Buying and Selling Properties

30/08/2018

If you are considering buying a property or want to sell your existing one, there are a number of costs, taxes and charges as well as some other financial considerations that you are likely to need to factor in when it comes to whichever decision you ultimately make.

Understanding and properly considering the fees you will need to think about when you are deciding to buy or sell a property can make all the difference. With charges, taxes and other fees potentially costing many tens or even hundreds of thousands of Pounds, being well-informed can make a big difference with regards to what your budget will be, as well as the costs for selling or buying a home in the short and the long run.

Fees When Buying a Property

When buying a property in the UK, the precise fees, taxes and charges that you are likely to have to pay are dependent on various factors such as the intended use of the property, the nature of the property in question, whether it is your first property or one of many and several other important factors. The charges you are likely to face however may well include the likes of Stamp Duty, Legal Fees and Conveyancing. Additionally, it may be the case that you have used a second mortgage to cover some of the cost, so it is important you understand what the charges are and what they entail.

Stamp Duty Charges

If you are a first-time buyer, you will be lucky enough to not have to pay any Stamp Duty if the property on the first £300,000 up to the value of £500,000. This is a tax-relief provided to those purchasing their first home, so it does not apply to one's first investment property. If the property is above this rate you will however have to pay Stamp Duty fees.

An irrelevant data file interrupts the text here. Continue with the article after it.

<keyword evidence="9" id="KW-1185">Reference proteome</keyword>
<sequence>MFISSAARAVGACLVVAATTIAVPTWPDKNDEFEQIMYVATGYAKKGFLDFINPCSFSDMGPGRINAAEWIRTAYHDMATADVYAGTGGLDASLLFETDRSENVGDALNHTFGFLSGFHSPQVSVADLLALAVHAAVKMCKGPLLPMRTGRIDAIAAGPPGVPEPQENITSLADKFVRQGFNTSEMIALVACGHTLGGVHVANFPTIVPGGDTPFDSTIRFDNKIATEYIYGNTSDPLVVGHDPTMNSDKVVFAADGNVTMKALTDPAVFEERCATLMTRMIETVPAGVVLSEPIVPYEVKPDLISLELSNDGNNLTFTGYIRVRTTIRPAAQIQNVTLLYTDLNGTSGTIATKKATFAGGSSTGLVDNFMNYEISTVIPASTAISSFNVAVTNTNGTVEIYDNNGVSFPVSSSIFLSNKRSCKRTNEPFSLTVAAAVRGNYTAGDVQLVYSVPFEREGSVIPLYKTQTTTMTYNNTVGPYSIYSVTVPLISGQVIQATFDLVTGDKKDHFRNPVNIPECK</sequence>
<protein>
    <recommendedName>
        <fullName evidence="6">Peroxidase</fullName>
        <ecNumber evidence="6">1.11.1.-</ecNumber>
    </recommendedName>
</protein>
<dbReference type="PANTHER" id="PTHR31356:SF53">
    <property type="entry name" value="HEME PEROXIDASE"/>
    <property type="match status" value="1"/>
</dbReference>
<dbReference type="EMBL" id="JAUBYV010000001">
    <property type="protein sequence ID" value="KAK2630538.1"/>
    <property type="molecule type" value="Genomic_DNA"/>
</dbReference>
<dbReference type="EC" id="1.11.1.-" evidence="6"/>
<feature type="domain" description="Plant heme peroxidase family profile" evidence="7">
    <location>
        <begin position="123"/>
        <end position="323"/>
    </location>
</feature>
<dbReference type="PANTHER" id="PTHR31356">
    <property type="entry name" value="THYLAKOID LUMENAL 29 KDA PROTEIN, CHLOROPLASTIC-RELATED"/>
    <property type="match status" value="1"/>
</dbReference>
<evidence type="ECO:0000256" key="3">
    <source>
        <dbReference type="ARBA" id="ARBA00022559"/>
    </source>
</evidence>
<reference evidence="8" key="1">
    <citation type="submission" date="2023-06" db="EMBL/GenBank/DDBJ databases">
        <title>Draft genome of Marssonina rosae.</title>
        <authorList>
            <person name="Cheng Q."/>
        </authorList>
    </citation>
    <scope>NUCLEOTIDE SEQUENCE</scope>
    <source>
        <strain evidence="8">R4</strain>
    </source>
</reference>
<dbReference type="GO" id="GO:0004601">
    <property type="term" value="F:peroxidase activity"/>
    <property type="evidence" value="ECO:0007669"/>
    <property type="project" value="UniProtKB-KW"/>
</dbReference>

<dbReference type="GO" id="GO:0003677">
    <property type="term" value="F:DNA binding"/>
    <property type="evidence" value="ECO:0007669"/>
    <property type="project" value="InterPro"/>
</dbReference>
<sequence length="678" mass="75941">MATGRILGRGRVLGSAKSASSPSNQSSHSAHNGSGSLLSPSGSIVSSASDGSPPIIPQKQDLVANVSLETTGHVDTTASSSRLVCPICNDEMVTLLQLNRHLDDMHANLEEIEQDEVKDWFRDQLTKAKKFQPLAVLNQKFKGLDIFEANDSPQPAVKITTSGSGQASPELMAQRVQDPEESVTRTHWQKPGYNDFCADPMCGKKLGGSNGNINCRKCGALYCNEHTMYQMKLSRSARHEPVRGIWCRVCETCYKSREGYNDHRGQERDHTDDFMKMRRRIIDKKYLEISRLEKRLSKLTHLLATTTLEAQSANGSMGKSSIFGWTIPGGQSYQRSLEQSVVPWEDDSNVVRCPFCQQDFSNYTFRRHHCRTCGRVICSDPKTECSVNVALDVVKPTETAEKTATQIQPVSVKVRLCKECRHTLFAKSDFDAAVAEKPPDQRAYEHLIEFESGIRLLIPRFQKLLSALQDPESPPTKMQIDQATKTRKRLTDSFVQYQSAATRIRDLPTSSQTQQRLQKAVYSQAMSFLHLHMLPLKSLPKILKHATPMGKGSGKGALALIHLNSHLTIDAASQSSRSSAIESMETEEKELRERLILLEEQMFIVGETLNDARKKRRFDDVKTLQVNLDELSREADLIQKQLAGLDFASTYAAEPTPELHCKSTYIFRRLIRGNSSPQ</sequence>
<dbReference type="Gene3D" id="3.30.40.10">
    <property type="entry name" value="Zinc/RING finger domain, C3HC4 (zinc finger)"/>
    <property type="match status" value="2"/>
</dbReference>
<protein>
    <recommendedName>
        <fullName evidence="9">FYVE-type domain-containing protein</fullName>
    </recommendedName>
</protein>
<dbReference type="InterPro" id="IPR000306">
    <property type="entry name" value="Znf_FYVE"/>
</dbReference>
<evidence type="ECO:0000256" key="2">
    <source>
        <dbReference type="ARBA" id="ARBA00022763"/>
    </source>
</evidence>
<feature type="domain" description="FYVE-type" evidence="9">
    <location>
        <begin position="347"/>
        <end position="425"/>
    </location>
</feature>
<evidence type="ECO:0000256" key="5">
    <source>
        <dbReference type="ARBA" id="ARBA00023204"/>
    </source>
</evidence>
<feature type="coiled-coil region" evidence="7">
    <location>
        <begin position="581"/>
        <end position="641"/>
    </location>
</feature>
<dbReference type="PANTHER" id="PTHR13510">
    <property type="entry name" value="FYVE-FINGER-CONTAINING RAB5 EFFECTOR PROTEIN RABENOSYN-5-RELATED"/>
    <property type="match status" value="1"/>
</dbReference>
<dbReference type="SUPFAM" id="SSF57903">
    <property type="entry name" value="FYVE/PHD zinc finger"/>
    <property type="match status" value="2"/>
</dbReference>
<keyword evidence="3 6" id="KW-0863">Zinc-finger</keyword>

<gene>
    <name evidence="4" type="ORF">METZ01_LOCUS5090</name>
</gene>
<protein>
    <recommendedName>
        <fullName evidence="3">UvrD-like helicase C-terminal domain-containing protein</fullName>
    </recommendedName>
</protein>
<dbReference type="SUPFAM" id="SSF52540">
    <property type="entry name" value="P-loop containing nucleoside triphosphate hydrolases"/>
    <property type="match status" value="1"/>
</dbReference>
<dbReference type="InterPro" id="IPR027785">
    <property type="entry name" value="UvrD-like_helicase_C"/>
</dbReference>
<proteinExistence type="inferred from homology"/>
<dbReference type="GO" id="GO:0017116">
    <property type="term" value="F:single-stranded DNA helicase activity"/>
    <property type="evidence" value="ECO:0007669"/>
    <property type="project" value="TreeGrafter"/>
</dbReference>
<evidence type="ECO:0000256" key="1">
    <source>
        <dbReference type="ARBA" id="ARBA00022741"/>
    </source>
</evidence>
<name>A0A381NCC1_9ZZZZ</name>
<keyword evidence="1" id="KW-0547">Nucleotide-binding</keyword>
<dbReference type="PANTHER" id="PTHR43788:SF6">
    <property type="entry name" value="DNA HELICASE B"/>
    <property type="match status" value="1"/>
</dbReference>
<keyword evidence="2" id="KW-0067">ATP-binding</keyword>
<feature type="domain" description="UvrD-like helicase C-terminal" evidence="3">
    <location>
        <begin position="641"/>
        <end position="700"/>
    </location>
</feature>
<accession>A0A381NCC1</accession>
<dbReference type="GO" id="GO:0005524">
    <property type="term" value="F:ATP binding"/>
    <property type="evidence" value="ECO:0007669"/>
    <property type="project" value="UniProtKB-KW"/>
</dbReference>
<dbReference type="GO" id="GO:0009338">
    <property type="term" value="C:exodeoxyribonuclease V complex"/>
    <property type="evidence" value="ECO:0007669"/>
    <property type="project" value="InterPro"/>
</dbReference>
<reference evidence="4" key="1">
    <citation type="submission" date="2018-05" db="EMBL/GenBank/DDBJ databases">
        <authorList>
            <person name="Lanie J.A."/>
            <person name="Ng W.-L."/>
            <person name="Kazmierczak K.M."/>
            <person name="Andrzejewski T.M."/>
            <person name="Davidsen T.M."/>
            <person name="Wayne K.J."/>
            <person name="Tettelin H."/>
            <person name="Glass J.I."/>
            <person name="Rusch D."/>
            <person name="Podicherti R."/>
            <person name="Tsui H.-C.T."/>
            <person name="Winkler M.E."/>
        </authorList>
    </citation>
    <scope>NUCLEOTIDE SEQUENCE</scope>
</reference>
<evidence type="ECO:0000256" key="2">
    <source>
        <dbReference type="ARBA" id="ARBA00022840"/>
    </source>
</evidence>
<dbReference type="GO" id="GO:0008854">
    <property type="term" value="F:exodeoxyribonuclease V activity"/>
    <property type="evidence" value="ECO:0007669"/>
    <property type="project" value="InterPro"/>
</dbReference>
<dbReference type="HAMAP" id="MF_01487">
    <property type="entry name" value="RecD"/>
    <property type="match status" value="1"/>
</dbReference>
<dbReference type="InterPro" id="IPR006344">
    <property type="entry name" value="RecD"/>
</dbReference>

If you are not a first-time buyer, you will be required to pay stamp duty (government tax) on properties that cost £125,001 and more. New legislations also requires those who are buying additional residential property to pay 3% extra on property valued above £40,000 if it is being bought in order to be used as a buy-to-let property or as a second home.

If you are unsure about the exact amount you will need to pay for Stamp Duty, there are various online Stamp Duty calculators, which can help you to figure out how much you will be likely to pay if you are buying a house in England or Northern Ireland.

If however, you are buying a property in Wales, the system works slightly differently, meaning you will need to pay a Land Transaction Tax, whereas in Scotland you will need to pay the Land and Buildings Transaction Tax.

Deposits for Properties

The amount you will need to save towards a deposit varies. On average it is estimated that you will need to save between 5% to 20% of the property’s full purchase price.

Valuation Fees

If you are getting a mortgage, the lender will carry out a valuation of the property that you are purchasing in order to determine how much they will be willing to lend you. It is important to note that not all lenders do this, as it is dependent on the exact mortgage product you go for. However, if the mortgage lender you are choosing to go for does, you can expect the cost to reasonably be between £150 and £1,500. The exact amount though, will be based on the property’s value.

Surveyor's Fees